Good Ol’ Country Smarts

A Jim Sanders, Pawpaw, who possessed a hefty share of good ol' country smarts, is pictured with his little brother, Louis, during the 1950s. Family photo courtesy of Keith Huffman



A bittersweet emotion, nostalgia can inspire a wealth of positive feelings and social connections, as evidenced by research in psychology. Keith Huffman, who has written newspaper columns about Southern nostalgia since 2008, shares some fond reflections about family he cherishes, all of whom are prime examples of good ol’ country smarts.        

Kason, my 2-year-old, curly-haired munchkin, is the greatest multi-tasker I know. Just recently, I watched in awe as he simultaneously sucked his thumb and picked his nose, single-handedly.

It was an amazing sight, one offering more evidence to my assumption that my little boy is destined for things requiring lots of brains. He’s already obsessed with toy rockets, cars and trains, especially if they happen to be in the hands of his 7-year-old brother, Kaleb, who’s long since shown signs of possessing mad scientist-caliber smarts as well.

Hand Kaleb some cardboard, string and glue, and that young’un can invent practically anything, ranging from impenetrable bug pens and money vaults to nifty booby traps for his ornery little brother. A genius armed with a massive imagination, naturally, can do things like that. Expert visualizers, they simply funnel their good ol’ country smarts into a special knack for planning ahead.

If that’s the case, then I reckon the little kid who used to bring a handkerchief to school each day for Pawpaw Jim Sanders, way back in the 1950s, must have had some good ol’ country smarts, too.

Back then, an elementary school-age Pawpaw Jim frequently got into fistfights with bullies older and bigger than him. Without fail, Pawpaw Jim’s nose always got busted and sprung a leak. And, without fail, the little kid, who was a year or so younger than Pawpaw Jim, always handed a fresh handkerchief or rag over to Pawpaw Jim once the fists stopped flying.

I reckon the kid figured Pawpaw Jim just might make a good bodyguard, should unfavorable circumstances ever arise on the schoolyard. Meanwhile, as the years went by, Pawpaw Jim got lots of practice in the fighting realm, ranging from high school wrestling and teenage rumbles to barroom brawls.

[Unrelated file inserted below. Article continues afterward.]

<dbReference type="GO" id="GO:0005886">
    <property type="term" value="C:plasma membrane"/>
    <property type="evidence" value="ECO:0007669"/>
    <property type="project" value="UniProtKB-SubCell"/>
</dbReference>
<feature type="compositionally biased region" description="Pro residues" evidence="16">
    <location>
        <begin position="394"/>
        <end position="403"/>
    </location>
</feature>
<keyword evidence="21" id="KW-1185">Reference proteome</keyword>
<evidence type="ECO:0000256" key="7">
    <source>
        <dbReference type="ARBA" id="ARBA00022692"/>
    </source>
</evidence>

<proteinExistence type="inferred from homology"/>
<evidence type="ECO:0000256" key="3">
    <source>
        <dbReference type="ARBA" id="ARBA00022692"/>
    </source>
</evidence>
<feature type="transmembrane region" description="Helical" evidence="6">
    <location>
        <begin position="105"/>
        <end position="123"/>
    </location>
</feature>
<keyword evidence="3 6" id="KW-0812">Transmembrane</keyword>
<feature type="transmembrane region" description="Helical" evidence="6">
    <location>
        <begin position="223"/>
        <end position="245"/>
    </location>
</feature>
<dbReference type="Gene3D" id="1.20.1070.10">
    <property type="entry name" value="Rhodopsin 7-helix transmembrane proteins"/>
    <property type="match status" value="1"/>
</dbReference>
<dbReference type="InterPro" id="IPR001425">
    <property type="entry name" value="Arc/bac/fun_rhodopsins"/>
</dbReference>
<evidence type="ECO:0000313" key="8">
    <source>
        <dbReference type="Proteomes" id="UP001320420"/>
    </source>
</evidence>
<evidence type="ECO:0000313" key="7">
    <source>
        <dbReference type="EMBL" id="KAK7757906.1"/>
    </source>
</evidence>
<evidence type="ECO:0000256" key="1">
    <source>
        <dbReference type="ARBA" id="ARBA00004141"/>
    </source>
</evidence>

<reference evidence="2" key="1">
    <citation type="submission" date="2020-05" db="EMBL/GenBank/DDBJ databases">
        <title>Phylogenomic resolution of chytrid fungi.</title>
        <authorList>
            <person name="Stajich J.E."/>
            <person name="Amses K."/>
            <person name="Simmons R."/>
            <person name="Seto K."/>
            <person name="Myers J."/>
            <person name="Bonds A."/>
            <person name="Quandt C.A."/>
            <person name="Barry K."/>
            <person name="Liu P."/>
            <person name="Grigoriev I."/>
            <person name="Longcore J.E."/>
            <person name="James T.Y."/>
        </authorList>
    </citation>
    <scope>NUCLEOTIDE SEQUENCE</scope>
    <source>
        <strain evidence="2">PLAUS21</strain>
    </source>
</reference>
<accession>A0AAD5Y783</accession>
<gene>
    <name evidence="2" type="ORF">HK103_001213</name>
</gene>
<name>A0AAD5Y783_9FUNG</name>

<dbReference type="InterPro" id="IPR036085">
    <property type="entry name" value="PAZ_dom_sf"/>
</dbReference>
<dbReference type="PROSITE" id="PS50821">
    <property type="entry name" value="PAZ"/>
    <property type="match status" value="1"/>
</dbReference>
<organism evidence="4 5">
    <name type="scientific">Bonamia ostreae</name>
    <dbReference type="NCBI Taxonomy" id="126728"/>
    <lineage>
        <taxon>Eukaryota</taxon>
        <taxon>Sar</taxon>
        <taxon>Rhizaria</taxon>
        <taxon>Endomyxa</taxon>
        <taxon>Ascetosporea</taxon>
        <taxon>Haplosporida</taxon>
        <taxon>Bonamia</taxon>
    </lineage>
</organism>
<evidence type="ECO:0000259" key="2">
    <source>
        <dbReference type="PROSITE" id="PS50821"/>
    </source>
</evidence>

Of course, when it came to fighting in some really rough bars, Pawpaw Jim always deemed it smart thinking to take along his wiry cousin, Charles, whose brute strength easily rivaled any tough mule in its prime.

“Boy, when Charles hit somebody, you could always hear it, real loud — POW! — just like in the movies,” Pawpaw Jim used to say about his kin. “One time, he punched straight through a car window to hit someone. That man was somethin’ else. But, yeah, he was the kind of person you’d want in your corner if a big fight ever broke out.”

No doubt, good preparation is a sure sign of some good ol’ country smarts. Even my father, Mike “Doe Doe” Huffman, has shown potential of this sort — like the time, many years ago, when he’d gotten a little spot of land and had to deal with someone whose bitterness drove them to drive donuts on the property when my father was away.

Apparently, the donut maker had had their eye on the property before my father got hold of it. But ol’ Doe Doe came up with a remedy for discouraging the makings of future donuts. Strategically planting long nails, pointy-end up, in various areas on the land, my father warned us to be extra careful where we stepped.

“This oughta do it,” my father said, grinning. “Our good buddy will come one last time. Hell, I’m lookin’ forward to it.”

Come they did. One last time.

My father undoubtedly inherited his preparedness from both his momma’s and daddy’s sides of the family. A noteworthy example of proof from his momma’s side emerged several years ago, shortly after my father got divorced again, when he went cruising through a few bars with his mother’s sister, Aunt Nean Nean, to help fill some lonely hours.

At one juke joint, as Aunt Nean Nean passed time shooting pool by herself, my father noticed she put her empty bottles down on the pool table, having placed a single bottle at each corner. Offering to throw them away for her, my father’s amusement surged when Aunt Nean Nean abruptly paused her game to give him a grim look.

“Oh no, son,” she said. “We might need ’em before we leave this place.”       

Now, that’s some expert preparation. Of course, my father’s daddy, Pawpaw Buck Huffman, possessed this caliber of country smarts, too.

Years ago, shortly after Pawpaw Buck passed and was buried, family offered to help my father clean out Buck’s apartment. One helping hand was my father’s father-in-law at that time, “Pop,” a firmly devout Christian who volunteered to pack things up from Buck’s bedroom.

The cleanout had barely begun, however, when everyone was alerted to a sudden burst of laughter. It came from Pop, who stood over an open dresser drawer filled with packs of condoms. I reckon Pop figured the Good Lord did command His children to “be fruitful and multiply.”

In his own way, Pawpaw Buck was simply complying with the Lord. And when it came to managing a variety of courtships, he was known to be a brilliant multi-tasker.

It sure wouldn’t surprise me if Pawpaw Buck single-handedly picked his nose and sucked a thumb back when he was a munchkin, too.

Keith Huffman is the author of “The Portable Creek: Southern Nostalgia and Other Shenanigans.” He lives in Opelika.


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